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3472Re: [textualcriticism] lectionary mss relation to majority text

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  • Steve Puluka
    Dec 13, 2007
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      On Dec 12, 2007, at 6:52 PM, James Miller wrote:

      > Some questions about the relation of the majority text
      > (Maj. T. hereafter) to lectionary mss. My reading in
      > Metzger and Aland leads me to believe that the
      > lectionaries are considered to contain a text very
      > close in character to the Maj. T. Have I understood
      > correctly what these authors have written and what is
      > the consensus among NT text critics regarding the Maj.
      > T. text-type and its relation to the lectionaries? If
      > so, I have a few questions in this connection

      Well, this is an oft stated premise. But when looking at what
      remains to be done in NT text criticism one of the major areas cited
      by Metzer is fuller research into how the lectionaries relate to
      other texts. See the final paper in:

      Metzger, Bruce Manning, Eldon Jay Epp, and Gordon D. Fee. New
      Testament textual criticism : its significance for exegesis : essays
      in honour of Bruce M. Metzger. Oxford: Oxford University Press, 1981.

      > First, an assertion: lectionaries are defined by their
      > form as opposed to their text type. They are
      > contrasted to continuous-text witnesses because their
      > content shows a different ordering with respect to the
      > form of continuous-text witnesses. I.e, the
      > lectionaries have their text arranged according to the
      > annual reading cycle of Byzantine Christianity, while
      > continuous-text witnesses have the text in the order
      > in which it is found in most modernly-published NT's
      > and in which each NT author originally composed his
      > work. Do I have this correct?

      > Additional reading in Metzger and Aland reveals that
      > not all mss. that were used as lectionaries
      > necessarily conform to the textual ordering of the
      > lectionaries as defined above. Metzger and Aland
      > mention, for example, continuous-reading witnesses
      > that have the beginning and ending of lections noted
      > in their margins (by, e.g., insertion of incipit and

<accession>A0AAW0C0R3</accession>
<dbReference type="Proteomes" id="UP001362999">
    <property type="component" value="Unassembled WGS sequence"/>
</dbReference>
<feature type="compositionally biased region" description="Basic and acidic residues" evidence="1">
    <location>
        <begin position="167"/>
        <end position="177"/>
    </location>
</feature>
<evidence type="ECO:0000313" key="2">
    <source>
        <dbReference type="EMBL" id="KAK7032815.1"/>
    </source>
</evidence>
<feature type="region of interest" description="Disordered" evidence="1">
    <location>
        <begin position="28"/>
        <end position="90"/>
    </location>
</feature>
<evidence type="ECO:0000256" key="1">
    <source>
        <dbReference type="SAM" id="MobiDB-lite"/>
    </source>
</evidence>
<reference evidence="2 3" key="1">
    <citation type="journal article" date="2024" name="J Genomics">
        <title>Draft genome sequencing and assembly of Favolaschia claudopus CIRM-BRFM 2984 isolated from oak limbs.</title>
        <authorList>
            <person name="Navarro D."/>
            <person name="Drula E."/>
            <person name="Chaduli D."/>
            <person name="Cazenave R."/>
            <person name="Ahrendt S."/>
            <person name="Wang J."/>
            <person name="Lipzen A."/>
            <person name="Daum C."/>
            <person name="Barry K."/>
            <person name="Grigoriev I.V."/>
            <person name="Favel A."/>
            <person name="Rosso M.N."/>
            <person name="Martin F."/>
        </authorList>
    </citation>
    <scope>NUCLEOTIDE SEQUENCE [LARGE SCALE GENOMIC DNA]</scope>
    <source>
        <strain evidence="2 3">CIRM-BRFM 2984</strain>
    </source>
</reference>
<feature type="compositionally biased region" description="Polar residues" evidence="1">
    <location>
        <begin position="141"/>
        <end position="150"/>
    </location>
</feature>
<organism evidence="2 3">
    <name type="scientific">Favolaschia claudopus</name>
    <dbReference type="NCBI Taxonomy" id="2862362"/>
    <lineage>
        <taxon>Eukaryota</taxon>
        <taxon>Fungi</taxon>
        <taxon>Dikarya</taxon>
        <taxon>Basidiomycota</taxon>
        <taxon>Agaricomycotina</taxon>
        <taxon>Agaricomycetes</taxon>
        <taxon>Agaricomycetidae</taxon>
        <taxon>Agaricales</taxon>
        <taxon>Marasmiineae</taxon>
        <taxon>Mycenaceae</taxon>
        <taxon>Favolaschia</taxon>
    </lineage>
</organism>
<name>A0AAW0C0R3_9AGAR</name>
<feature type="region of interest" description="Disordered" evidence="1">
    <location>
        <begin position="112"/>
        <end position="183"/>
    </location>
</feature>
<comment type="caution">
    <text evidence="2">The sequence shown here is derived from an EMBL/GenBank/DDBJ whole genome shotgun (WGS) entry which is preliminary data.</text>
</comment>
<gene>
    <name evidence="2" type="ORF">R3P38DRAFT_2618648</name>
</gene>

> excipit or words like arxh). One question I have in
      > this regard is as follows: what percentage of the
      > non-lectionary mss. contain such lection indicators?

      Basically correct, that the format is what makes a lectionary. These
      were designed to be used liturgically and read from. This can
      usually be determined by the layout and markings of the book that
      this was the intention.

      Lectionaries are frequently continuous text witnesses, just with a
      sub-set of books. The Slavs still keep this as the basic format.
      But the Greeks moved from a continuous text format to the pericope
      based format over time. In the continuous format the start and end
      of the readings are marked in the text. There are also occasional
      drops marked where during a reading you skip a section of text. The
      margin will also have codings indicating when the reading is taken
      (feast name or number of weeks after Pentecost and day of the week).

      The introductory phrase is less necessary as they are a standard
      formula depending on the book being introduced. But some
      lectionaries will use the abbreviation of the standard introduction
      as the start marker for a reading (Brethren for most letters, Timothy
      my Son letters to Timothy, Thus says the Lord for Prophets).

      In terms of collections there are basically three. Gospels, New
      Testament letters (called the Apostol) and Old Testament collections
      (called prophetologion). The Gospels are usually larger and more
      ornate as these are keep on the Altar and used in processions. These
      are chanted by the deacon from the front of the church. The letters
      are taken by the reader from the middle of the church during the
      Eucharistic liturgy. The Old Testament is taken chiefly at vespers
      also by reader from the midst of the church.

      Steve Puluka
      MLS Theology Duquesne University
      Cantor Holy Ghost Church
      Carpatho-Rusyn tradition
      Mckees Rocks, PA
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